One man’s meat is another man’s poison, or in another variant, one man’s trash is another man’s treasure. The latter certainly rings true where the Waste House is concerned. The Waste House was specially constructed at the University Of Brighton campus, where it will make use of waste materials that have been sourced from domestic and construction sites, going to show just how flexible things can be when one puts one’s mind and heart into it.
Garbage doubling up as an environmentally friendly material to build a house is certainly an opportunity that is worth exploring, as it might mean a roof over the head of millions of homeless people worldwide. The Waste House project is touted to be the first permanent British building that was constructed mainly from waste and recycled materials. Right now, the Waste House is an ongoing experiment that intends to prove the maxim that “there is no such thing as waste, just stuff in the wrong place.”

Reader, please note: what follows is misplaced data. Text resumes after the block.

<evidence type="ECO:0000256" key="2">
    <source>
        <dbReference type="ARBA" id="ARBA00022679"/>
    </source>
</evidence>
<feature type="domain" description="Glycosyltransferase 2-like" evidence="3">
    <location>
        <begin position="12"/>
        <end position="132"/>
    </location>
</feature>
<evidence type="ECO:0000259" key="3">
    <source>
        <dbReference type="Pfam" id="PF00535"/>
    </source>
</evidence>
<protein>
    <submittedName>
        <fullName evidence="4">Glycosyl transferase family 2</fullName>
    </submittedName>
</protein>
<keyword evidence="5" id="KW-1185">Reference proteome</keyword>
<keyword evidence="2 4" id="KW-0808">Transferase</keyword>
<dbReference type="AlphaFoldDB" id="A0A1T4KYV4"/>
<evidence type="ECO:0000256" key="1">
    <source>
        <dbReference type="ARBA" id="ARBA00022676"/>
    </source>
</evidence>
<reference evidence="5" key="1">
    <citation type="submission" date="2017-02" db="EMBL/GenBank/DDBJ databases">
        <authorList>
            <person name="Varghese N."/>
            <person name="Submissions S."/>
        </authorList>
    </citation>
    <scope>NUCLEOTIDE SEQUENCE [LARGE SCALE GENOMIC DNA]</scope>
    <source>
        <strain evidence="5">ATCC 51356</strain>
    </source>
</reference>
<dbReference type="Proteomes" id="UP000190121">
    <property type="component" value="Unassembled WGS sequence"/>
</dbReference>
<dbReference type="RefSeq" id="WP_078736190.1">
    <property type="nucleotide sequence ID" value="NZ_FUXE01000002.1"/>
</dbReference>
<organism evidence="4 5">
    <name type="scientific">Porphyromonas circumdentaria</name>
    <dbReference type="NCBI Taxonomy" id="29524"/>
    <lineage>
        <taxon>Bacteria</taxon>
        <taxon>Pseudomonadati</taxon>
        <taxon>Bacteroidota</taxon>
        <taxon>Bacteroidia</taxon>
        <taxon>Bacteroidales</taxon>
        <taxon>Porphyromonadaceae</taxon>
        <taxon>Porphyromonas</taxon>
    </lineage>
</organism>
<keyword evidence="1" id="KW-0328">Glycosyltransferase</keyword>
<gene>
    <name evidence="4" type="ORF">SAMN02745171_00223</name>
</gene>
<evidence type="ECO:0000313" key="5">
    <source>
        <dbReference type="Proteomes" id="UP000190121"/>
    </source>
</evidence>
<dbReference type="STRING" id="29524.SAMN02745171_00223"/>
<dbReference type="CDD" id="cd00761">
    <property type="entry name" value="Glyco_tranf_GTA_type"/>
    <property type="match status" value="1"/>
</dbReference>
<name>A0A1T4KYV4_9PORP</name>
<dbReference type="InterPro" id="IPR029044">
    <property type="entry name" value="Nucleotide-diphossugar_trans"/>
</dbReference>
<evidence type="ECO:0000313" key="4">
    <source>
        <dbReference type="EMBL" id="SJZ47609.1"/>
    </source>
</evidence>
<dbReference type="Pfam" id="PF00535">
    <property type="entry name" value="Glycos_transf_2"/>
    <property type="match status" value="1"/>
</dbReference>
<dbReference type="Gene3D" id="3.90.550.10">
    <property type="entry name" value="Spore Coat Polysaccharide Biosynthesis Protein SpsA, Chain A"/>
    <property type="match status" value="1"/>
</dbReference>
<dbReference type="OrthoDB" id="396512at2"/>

After 3 months of design accompanied by a year of building the house, it is made out of approximately 20,000 toothbrushes, close to 2 tons of denim jeans, 4,000 DVD cases, 2,000 floppies, and 2,000 used carpet tiles. Both frame and floors of Waste House are made from recycled wood, while it also boasts of a rammed-earth wall that hails from compacted chalk waste and clay. Insulation is provided by 4,000 VHS video tapes, and 500 bike inner tubes double up as window seals as well as offering a degree of soundproofing. I do wonder whether there is a place for unwanted DS games? Now, to bring this technology mainstream so that the masses will be able to figure out a way to build their own homes.